Powering America: What’s It Like to Live Near a Nuclear Facility?

What’s it like living in the shadow of a nuclear reactor? Not how you may think, according to Americans who make their homes in the communities surrounding nuclear power plants.

“Living Near Nuclear Facilities” is part of The Heritage Foundation’s “Powering America” documentary project. The video vignette looks at two communities. The first is Waynesboro, Georgia, near the Alvin W. Vogtle Electric Generating Plant. The second is Middletown, Pennsylvania, near the Three Mile Island Nuclear Generating Station, which in 1979 was the site of the largest commercial nuclear energy accident in U.S. history.

The people interviewed stressed the value that nuclear energy brought to their areas — the jobs, the tax revenue and the electricity generation. They also consistently emphasized how safe they felt living near the reactors.


“The fact is, research shows that living near a nuclear power plant poses no particular safety or health risks,” according to The Foundry, a Heritage Foundation blog. “Indeed, nuclear facilities provide significant economic benefit at almost no public health or environmental cost. That is why communities that have nuclear power plants tend to support nuclear power and are in many cases clamoring to get additional units built.”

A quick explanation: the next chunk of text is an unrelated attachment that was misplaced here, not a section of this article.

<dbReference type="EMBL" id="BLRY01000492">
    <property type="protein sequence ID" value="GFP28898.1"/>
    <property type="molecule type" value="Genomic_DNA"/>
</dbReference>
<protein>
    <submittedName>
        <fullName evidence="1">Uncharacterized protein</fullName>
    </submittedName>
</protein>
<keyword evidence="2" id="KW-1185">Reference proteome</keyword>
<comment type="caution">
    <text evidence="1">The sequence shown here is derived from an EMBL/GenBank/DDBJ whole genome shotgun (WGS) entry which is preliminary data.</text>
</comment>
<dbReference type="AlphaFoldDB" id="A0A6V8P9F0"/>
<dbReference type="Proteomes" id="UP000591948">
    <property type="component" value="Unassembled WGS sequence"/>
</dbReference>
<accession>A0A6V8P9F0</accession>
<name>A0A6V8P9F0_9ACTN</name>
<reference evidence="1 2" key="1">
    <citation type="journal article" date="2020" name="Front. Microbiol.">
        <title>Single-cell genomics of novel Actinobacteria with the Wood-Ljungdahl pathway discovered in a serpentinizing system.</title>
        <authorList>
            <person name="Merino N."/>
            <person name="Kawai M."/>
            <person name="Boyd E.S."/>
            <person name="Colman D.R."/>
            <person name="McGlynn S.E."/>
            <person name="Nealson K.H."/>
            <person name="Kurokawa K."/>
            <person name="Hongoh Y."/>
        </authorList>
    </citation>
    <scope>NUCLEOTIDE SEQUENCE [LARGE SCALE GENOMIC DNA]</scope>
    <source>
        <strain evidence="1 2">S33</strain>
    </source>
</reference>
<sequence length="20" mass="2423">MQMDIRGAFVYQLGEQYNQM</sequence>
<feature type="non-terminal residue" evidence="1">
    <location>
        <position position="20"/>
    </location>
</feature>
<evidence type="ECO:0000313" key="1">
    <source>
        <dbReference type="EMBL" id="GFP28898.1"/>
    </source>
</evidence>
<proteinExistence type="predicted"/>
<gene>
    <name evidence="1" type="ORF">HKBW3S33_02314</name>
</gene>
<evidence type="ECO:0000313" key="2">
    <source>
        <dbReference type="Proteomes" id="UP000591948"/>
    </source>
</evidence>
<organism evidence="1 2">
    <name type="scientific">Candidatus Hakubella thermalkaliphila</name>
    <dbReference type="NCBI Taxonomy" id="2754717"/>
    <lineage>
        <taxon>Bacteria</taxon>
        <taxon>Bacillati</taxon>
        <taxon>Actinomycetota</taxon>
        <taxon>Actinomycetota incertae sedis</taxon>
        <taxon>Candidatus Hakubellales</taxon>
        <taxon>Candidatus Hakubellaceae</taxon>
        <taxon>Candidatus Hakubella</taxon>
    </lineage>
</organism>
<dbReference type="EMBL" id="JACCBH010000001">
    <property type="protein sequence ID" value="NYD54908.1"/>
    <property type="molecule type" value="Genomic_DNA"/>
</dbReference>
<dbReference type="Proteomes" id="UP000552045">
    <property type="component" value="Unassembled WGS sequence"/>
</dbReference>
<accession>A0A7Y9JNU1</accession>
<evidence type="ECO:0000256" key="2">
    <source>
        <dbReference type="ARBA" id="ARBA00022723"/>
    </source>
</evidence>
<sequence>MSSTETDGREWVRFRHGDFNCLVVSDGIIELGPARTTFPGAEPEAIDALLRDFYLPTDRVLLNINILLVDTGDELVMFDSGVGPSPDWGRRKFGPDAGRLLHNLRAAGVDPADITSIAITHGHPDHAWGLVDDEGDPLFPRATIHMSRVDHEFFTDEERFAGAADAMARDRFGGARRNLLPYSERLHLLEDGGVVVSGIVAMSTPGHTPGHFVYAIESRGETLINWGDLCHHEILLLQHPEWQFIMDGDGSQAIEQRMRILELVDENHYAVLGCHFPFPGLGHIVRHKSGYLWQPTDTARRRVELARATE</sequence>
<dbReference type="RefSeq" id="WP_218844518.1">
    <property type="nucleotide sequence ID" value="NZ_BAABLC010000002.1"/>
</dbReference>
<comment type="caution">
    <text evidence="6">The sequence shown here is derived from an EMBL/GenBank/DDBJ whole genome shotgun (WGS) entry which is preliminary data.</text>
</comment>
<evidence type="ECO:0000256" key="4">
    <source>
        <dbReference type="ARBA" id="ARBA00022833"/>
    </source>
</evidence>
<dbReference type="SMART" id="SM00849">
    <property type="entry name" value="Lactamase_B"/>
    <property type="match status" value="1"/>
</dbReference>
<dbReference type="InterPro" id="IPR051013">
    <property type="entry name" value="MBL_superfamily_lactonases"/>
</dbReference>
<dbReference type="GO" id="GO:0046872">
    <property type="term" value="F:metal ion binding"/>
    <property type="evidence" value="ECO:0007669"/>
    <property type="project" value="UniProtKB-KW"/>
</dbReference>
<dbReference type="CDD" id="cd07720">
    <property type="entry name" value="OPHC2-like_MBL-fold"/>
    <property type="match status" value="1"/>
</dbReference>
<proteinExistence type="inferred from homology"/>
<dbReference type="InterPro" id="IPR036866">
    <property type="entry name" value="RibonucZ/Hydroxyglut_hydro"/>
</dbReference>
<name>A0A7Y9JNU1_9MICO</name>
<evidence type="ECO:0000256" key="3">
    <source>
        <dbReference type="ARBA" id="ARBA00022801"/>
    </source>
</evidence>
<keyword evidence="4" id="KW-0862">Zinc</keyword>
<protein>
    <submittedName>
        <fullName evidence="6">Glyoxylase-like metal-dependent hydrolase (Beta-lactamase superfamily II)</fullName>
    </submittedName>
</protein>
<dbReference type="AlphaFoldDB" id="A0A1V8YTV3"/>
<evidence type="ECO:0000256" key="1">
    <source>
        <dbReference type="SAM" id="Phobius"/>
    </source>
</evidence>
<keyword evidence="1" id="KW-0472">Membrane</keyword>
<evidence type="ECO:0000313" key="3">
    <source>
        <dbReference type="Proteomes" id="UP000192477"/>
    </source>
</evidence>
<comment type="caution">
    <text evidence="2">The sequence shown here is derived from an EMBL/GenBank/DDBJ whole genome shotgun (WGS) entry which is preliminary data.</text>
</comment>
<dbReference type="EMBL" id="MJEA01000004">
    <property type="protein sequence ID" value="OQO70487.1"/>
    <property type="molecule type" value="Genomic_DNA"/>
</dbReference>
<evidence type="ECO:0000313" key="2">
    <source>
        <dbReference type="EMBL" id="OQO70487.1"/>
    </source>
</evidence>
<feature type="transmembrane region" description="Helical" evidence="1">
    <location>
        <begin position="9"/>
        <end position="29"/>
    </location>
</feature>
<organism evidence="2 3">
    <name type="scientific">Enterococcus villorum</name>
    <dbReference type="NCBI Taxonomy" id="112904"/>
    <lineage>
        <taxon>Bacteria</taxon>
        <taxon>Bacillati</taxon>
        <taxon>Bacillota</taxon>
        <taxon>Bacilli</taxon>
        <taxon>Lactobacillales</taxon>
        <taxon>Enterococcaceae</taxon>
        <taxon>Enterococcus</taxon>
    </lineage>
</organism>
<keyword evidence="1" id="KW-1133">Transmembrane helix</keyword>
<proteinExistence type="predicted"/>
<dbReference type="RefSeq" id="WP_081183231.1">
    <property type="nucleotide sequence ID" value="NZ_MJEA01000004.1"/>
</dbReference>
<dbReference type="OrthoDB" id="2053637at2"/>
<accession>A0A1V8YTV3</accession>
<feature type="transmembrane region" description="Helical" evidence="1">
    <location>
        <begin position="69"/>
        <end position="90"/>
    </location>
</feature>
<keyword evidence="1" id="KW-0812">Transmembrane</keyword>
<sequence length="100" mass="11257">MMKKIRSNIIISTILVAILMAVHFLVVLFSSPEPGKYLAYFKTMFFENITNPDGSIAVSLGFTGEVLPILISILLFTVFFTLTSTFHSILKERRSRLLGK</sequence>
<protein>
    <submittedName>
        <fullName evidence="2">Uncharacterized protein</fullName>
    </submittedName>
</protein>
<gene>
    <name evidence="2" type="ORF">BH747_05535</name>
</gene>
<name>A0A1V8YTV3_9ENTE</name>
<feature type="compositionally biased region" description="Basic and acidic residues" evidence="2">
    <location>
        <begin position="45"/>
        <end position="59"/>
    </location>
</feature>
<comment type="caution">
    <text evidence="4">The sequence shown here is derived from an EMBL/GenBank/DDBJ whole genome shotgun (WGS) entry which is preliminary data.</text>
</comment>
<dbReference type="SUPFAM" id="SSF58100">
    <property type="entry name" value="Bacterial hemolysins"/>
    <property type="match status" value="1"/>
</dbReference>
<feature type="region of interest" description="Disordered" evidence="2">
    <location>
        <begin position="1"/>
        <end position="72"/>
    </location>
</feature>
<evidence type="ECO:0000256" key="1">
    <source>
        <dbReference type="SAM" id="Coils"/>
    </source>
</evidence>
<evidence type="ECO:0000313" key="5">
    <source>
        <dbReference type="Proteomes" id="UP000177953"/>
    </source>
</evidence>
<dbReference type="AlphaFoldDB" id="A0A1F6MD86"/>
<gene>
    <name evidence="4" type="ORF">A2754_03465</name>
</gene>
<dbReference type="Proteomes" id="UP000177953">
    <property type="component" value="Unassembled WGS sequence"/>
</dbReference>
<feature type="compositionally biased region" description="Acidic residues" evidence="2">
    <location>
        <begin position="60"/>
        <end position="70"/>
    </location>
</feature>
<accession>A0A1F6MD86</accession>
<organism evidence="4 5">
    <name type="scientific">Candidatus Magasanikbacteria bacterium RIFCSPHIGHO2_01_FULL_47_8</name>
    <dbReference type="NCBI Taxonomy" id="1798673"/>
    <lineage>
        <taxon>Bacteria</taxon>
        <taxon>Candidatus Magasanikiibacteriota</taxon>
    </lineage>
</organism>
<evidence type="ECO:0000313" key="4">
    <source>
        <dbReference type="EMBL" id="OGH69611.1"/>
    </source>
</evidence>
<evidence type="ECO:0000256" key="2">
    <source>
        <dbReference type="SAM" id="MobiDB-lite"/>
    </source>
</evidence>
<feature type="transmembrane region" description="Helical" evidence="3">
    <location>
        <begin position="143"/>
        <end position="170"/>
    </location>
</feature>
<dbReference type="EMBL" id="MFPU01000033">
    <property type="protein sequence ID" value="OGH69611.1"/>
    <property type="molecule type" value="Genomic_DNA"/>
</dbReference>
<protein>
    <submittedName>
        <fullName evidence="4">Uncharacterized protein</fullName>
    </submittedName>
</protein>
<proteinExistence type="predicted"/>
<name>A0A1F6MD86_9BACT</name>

Mary Land, a teacher at Edmund Burke Academy in Waynesboro, succinctly stated the importance of nuclear energy to her community:

“It has given many people in this area — within five counties of Waynesboro — an opportunity for a job that they might not have had otherwise.”

>>Watch the full video here.

>>Read a guest post from Jack Spencer, Senior Research Fellow for Nuclear Energy Policy at the Heritage Foundation.